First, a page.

Danielle Kicsak has been a special educator at BFA Fairfax for the past nine years. She formed many positive connections with students and staff. She has been an integral member of the middle and high school special education team. She is a prepared and conscientious teacher who works hard to support all learners.
Danielle has contributed to the BFA school community. She was a facilitator of a student leadership team, Youth and Adults Transforming Schools Together (YATST). YATST is a network of youth and adult teams from Vermont high schools. The group works to ensure that students and adults are highly engaged in school improvement that is responsive to our rapidly changing world. Danielle actively worked to engage and strengthen the student voice. Through her work with the YATST team, they were able to successfully expand communication, understanding, and collaboration between our faculty and student body. Her dedication and effort has contributed to making BFA a wonderful school.
Danielle is relocating to Florida at the end of January. We have enjoyed working with Danielle, and we wish her all the best in her future endeavors. She will be missed!
Thank you, Danielle!
We are fortunate to have an outstanding long term substitute, Paula Thompson. Paula will join us for the remainder of the year.
Danielle’s colleagues had the following things to say about her:
“She is collaborative, kind and funny! We will miss you!”
“Danielle has a great sense of humor! Good luck in Florida!”
“Danielle has been a great team member! She’s always been reliable and fun to work with!”
“She’ll be missed, and we wish her the best in her new adventure!”
“She has demonstrated great leadership to the support staff.”
Rachel McIntyre is the Director of Student Support Services at Franklin West Supervisory Union. She is a regular contributor to THE FWSU STORY.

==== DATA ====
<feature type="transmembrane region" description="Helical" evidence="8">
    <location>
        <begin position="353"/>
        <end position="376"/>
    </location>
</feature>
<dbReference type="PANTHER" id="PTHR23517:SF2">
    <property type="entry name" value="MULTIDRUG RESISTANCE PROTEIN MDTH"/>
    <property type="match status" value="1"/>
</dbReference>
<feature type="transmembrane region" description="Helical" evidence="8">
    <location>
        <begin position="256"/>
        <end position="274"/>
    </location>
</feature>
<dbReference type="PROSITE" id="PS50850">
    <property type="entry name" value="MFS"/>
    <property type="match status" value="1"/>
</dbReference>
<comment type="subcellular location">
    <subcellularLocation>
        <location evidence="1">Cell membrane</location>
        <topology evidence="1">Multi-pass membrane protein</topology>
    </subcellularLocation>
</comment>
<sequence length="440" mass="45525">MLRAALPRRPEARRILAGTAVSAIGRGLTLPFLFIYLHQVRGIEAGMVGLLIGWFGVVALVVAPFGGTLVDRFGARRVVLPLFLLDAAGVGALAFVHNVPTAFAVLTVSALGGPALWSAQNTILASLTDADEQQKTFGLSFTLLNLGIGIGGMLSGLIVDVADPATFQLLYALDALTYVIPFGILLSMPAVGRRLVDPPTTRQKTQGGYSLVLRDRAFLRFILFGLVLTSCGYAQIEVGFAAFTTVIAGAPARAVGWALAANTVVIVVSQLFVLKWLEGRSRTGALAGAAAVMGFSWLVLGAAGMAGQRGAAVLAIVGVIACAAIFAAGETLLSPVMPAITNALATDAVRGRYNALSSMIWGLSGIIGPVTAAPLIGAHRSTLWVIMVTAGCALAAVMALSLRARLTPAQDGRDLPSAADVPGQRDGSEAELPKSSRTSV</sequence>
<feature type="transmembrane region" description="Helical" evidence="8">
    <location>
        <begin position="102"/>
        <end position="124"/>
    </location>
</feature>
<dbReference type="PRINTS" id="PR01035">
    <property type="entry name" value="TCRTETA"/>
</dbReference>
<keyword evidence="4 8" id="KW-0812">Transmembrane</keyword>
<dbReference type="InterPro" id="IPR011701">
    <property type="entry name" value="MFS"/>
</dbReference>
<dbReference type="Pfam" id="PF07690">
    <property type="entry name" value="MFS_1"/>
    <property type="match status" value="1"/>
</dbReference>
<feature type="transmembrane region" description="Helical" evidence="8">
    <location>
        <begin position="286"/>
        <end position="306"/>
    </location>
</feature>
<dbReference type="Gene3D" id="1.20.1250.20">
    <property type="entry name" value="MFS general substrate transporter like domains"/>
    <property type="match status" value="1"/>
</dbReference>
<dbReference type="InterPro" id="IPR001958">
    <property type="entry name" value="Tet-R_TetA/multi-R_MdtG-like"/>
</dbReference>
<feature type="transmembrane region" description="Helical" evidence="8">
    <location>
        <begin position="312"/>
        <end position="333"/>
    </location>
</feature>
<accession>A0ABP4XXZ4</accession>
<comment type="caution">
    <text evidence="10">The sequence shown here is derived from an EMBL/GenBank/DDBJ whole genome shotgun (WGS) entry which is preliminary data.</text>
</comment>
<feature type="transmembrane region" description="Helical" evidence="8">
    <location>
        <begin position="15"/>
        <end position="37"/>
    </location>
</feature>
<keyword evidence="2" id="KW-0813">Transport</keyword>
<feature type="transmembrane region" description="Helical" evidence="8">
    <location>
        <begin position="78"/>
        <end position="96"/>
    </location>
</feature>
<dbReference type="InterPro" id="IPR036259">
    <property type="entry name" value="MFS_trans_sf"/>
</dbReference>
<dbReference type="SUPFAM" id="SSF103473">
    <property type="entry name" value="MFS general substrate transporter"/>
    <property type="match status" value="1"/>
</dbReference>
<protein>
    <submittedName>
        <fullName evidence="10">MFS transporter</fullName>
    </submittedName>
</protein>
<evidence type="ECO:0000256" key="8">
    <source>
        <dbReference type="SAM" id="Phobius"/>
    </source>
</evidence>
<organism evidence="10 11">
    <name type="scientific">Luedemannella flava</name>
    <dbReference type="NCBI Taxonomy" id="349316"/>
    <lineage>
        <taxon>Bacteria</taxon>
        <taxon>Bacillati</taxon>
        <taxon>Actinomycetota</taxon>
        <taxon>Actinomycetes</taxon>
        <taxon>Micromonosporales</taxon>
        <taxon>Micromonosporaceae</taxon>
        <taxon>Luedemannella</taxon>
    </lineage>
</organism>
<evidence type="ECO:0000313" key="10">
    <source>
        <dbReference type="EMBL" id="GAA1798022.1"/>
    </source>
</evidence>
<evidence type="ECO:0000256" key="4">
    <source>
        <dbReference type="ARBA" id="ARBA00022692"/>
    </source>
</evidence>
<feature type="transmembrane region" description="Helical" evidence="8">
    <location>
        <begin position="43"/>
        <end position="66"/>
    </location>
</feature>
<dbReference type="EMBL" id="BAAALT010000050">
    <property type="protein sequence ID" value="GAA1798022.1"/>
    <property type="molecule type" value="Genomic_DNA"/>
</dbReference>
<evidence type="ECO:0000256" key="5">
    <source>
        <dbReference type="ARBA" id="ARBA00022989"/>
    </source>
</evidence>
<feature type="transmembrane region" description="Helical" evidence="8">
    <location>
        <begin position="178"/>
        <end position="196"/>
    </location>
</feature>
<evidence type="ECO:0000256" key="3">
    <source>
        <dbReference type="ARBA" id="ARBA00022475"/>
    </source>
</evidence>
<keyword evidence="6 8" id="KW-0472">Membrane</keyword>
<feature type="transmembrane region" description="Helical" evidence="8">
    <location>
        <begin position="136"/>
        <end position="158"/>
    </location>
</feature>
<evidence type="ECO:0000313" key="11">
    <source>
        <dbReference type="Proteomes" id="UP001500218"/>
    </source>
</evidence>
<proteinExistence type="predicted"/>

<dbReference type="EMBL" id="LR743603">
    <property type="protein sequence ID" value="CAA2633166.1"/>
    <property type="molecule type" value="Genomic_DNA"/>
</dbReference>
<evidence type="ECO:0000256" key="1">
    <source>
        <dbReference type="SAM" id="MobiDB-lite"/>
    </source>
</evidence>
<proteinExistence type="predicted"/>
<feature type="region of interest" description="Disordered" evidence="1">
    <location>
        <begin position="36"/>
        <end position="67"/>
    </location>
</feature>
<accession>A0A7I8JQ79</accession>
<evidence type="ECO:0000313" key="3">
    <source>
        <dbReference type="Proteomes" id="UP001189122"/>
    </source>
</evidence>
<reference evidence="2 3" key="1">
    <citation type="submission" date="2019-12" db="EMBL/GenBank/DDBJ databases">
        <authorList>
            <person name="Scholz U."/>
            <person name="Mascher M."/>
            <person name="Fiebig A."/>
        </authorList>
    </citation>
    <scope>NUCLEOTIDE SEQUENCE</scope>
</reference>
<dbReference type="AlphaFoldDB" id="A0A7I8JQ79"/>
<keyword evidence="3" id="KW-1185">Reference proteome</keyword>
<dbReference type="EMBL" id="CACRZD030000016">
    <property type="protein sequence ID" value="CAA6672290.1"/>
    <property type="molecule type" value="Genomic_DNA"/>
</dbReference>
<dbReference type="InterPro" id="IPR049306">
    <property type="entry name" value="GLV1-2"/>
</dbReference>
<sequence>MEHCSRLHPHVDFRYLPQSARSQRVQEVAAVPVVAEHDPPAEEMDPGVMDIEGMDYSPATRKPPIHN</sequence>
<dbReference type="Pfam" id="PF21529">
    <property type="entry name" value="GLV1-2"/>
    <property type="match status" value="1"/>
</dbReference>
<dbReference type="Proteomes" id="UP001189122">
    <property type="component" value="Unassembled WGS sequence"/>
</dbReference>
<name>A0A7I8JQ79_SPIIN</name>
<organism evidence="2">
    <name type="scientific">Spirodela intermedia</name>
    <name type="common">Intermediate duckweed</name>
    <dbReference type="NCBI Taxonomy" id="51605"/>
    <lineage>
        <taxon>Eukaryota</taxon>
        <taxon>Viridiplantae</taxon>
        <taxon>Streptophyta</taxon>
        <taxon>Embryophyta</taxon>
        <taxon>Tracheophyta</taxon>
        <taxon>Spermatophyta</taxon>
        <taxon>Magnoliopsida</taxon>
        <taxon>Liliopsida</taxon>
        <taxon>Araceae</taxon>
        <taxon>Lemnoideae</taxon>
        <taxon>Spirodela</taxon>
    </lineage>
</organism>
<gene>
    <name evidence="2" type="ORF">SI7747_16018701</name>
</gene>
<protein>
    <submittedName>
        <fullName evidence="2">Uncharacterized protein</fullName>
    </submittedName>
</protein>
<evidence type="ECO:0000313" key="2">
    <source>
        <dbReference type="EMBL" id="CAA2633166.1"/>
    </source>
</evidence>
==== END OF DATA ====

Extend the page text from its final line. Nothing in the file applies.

On Monday, January 13th, the best and brightest high school students from Vermont’s Class of 2020 gathered at the State House for the Vermont Presidential Scholars Award Ceremony. This year, BFA had four students among the 25 students selected statewide. Natalie Bates, Nathan Langlois, and Mahlia Parsons were selected as General Presidential Scholars. Abigail Pease was selected as a Technical Education Presidential Scholar through the Burlington Technical Center.
The evening began with welcoming remarks from Secretary of Education Dan French. He congratulated students for their accomplishments and acknowledged the support provided by the families and teachers of those students. Each student was then called to the center of the House Chamber to receive the official certificate from Mr. French and to hear a summary of the accomplishments that led to their selection as a Vermont Presidential Scholar.
Natalie Bates was selected for her work supporting proficiency at BFA. Natalie has been an active voice working with students and teachers to transition to a proficiency based system. Natalie also worked with Up for Learning to increase student voice in our school and has presented for that organization at schools within Vermont and at a National Conference.
Nathan Langlois was selected based on his ever expanding role within the student run Coffee House at BFA. He has served as emcee since his freshman year and has grown in confidence and performing ability throughout the years. Nate is an active participant in cross country running and nordic skiing while demonstrating excellence in his academics.
Abigail Pease was selected by the Burlington Technical Center. She is in BTC’s Health Sciences program and excels both in and out of the classroom. Abigail plans to pursue a career in a health related field after graduation.
Mahlia Parsons was selected for her overall leadership and involvement in school and community activities. Mahlia has attended National Leadership conferences. She participates in drama, cross country running, nordic skiing and track and field.